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Curiosity pioneers new drilling technique on Mars

Elizabeth Howell, News Writer
Feb 22, 2015, 9:04 UTC

Sen—Curiosity's next few tastes of the mountain it is drilling into at Mars will use a new "low percussion" drilling technique to better preserve the underlying rock.

The NASA rover, which has been exploring Gale Crater since August 2012, tested out the new procedures on a sample known as Mojave 2. Mission managers noted that layered rocks such as this one appear quite fragile in the pictures, leading to ideas on how best to take samples without breaking them.

"This was our first use of low-percussion drilling on Mars, designed to reduce the energy we impart to the rock," stated John Michael Morookian, the team's surface science and sampling activity lead for the Pahrump Hills campaign at the Jet Propulsion Laboratory in California. "Curiosity's drill is essentially a hammer and chisel, and this gives us a way not to hammer as hard."

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Curiosity drilled into this rock target, called Mojave 2, in January 2015. Image credit: NASA/JPL-Caltech/MSSS

The new drilling procedures essentially call for the rover to use its lowest energy setting right from the beginning, rather than starting with a setting a few levels up. Curiosity has six settings on its drill that have a nearly 20-fold range in energy. The drill has only been used three times before Curiosity reached Mount Sharp (Aeolis Mons), its ultimate science goal, late last year.

On those three occasions and when the drill was used once at Mount Sharp, Curiosity began its investigations at the drill's Level 4. The first rock probed at Mount Sharp broke under this pressure. The new algorithm instead starts at Level 1 and only progresses upwards if drilling proves too slow.

At its first target under the new protocol, Curiosity pushed into Mojave 2 in only 10 minutes, using Levels 1 and 2 on the drill. The resulting hole is 2.6 inches (6.5 centimeters) deep. Managers are still figuring out what intriguing crystals in the rock mean for its formation history. They are not sure if the crystals are salt from a long-ago drying lake, or represent other substances.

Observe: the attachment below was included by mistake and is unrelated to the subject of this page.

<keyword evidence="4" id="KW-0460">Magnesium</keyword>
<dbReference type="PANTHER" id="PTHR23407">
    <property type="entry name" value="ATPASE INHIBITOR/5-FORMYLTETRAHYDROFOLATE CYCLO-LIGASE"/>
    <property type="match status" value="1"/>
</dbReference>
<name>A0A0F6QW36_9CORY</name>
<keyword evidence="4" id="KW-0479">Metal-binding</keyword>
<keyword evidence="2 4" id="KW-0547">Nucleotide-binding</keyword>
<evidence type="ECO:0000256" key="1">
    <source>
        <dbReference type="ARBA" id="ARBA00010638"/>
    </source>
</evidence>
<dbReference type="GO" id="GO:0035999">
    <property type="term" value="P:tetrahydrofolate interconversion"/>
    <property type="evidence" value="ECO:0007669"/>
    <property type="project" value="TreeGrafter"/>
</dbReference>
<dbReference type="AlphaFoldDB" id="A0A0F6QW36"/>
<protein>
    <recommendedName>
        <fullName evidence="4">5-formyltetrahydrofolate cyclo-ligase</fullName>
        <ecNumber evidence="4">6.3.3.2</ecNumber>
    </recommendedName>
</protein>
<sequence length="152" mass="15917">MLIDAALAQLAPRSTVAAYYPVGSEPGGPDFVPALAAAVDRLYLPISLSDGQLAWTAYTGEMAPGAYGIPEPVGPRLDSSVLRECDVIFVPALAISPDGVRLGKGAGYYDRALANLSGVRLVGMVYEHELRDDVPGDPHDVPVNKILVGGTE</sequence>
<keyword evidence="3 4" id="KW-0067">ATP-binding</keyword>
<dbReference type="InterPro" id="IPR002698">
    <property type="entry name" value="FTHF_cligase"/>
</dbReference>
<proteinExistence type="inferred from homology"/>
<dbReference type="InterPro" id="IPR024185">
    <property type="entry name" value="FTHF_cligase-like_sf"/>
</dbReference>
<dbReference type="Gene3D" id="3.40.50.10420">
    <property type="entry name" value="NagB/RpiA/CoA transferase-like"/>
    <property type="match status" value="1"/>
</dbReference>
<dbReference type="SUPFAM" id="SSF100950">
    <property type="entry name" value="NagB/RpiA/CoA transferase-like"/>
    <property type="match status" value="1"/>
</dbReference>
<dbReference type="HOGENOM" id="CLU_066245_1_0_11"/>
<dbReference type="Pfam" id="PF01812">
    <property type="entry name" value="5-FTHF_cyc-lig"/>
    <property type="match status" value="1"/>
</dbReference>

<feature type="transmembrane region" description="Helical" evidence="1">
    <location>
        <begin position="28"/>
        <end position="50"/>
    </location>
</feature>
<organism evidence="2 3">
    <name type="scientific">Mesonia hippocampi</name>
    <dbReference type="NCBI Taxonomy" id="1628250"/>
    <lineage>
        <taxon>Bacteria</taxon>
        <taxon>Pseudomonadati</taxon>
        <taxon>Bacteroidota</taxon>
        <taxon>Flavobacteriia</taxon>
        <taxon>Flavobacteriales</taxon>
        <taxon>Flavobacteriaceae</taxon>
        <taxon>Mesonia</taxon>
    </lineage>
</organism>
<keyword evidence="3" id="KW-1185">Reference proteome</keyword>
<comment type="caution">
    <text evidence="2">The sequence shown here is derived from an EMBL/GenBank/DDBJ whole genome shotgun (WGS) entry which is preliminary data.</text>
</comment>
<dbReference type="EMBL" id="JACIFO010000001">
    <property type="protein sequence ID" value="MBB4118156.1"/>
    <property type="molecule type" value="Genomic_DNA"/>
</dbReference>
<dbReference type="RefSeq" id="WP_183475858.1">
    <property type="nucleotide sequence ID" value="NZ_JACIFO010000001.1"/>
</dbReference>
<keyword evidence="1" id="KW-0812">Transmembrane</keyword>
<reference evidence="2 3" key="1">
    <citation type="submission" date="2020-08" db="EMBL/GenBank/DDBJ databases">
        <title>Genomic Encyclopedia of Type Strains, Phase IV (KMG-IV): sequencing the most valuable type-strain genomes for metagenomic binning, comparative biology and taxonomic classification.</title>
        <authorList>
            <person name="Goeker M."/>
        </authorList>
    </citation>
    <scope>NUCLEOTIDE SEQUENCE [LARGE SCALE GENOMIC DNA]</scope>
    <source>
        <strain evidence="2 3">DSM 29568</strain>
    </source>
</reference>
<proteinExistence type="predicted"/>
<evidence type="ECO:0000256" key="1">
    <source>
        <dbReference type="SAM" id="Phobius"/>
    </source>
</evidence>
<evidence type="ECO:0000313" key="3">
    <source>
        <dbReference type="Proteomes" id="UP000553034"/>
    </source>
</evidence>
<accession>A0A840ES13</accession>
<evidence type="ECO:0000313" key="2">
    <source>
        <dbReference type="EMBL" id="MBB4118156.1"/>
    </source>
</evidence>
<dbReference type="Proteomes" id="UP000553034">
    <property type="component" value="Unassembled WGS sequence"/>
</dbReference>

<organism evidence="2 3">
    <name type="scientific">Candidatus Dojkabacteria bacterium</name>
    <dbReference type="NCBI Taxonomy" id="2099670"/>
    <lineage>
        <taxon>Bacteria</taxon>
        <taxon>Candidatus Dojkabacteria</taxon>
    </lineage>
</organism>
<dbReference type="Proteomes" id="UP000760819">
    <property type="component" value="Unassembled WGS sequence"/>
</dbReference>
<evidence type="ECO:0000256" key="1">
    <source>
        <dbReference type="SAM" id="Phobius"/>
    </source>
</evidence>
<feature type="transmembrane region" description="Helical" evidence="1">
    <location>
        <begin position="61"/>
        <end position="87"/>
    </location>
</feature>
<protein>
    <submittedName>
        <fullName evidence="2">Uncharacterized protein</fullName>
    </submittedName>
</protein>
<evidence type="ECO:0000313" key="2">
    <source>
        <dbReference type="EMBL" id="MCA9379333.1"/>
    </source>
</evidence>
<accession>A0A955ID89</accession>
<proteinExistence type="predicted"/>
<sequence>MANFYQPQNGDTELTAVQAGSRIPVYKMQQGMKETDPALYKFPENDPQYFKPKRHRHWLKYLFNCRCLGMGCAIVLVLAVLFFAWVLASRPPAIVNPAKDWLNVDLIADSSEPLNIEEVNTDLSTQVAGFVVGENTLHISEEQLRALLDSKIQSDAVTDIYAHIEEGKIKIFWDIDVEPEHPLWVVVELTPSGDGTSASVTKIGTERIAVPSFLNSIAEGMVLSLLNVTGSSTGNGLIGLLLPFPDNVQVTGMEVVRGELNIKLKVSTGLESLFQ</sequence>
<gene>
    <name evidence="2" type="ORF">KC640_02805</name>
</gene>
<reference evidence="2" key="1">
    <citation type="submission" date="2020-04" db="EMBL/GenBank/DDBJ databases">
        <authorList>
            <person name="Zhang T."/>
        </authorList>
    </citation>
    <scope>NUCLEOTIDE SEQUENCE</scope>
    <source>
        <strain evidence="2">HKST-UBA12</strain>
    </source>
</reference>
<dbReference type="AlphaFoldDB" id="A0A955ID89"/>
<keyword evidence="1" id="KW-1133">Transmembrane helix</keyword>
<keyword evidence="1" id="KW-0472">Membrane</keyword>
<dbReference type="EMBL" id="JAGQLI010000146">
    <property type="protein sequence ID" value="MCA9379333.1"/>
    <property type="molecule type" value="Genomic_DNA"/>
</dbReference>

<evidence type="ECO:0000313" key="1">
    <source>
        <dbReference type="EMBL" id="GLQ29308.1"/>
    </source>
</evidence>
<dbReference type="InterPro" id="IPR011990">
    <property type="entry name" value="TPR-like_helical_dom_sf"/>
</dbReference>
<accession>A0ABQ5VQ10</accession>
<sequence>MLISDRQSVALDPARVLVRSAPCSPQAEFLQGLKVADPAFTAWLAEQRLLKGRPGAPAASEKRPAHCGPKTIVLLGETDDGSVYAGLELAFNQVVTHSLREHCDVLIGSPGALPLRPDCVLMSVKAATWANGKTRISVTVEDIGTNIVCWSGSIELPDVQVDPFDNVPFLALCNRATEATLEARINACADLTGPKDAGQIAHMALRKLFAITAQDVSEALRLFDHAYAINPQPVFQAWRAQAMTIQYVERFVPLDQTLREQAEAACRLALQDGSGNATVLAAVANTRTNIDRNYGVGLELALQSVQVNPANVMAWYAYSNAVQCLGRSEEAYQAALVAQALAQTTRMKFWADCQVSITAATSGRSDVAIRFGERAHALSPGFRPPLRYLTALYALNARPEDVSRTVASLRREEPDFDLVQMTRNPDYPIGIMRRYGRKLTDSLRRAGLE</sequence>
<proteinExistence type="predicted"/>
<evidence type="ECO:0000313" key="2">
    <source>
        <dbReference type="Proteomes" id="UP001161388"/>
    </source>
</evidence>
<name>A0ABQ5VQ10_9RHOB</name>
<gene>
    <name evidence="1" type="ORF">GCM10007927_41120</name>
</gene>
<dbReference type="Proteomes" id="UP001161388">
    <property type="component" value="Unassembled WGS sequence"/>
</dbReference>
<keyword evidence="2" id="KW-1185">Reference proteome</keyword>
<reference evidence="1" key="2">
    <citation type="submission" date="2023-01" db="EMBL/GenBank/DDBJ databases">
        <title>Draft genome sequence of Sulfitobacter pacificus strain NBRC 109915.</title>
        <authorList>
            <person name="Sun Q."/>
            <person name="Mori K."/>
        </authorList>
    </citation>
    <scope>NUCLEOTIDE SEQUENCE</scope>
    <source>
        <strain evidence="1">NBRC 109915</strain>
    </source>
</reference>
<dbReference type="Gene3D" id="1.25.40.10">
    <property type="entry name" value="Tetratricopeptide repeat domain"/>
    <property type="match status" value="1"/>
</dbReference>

Curiosity has spent the last few weeks exploring an outcrop at the base of Mount Sharp called Pahrump Hills. It has done three rounds of investigation: a survey where the rover took pictures of the area, a more close-up examination of certain areas using tools such as a brush, and the drilling—usually considered the most complicated step, and justified only at areas of the most scientific interest. Samples from the drill are typically placed into a small "oven" in the rover that breaks it down into elements for analysis.

The rover's goal is to better understand if the Red Planet had or has habitable environments. It has already uncovered evidence of past water in its travels, but Mount Sharp is considered the keystone element in that quest. By better understanding how the mountain was formed, scientists hope to better generalize the climate in that region over time.

As Curiosity continues through its first extended mission, another concern is making sure that the rover remains healthy for its investigations. Controllers have already had problems with wheels tearing up faster than planned, which is forcing them to pick routes carefully to avoid accelerating the damage. In a few more years, power will need to be rationed as the rover's nuclear generator loses potency.

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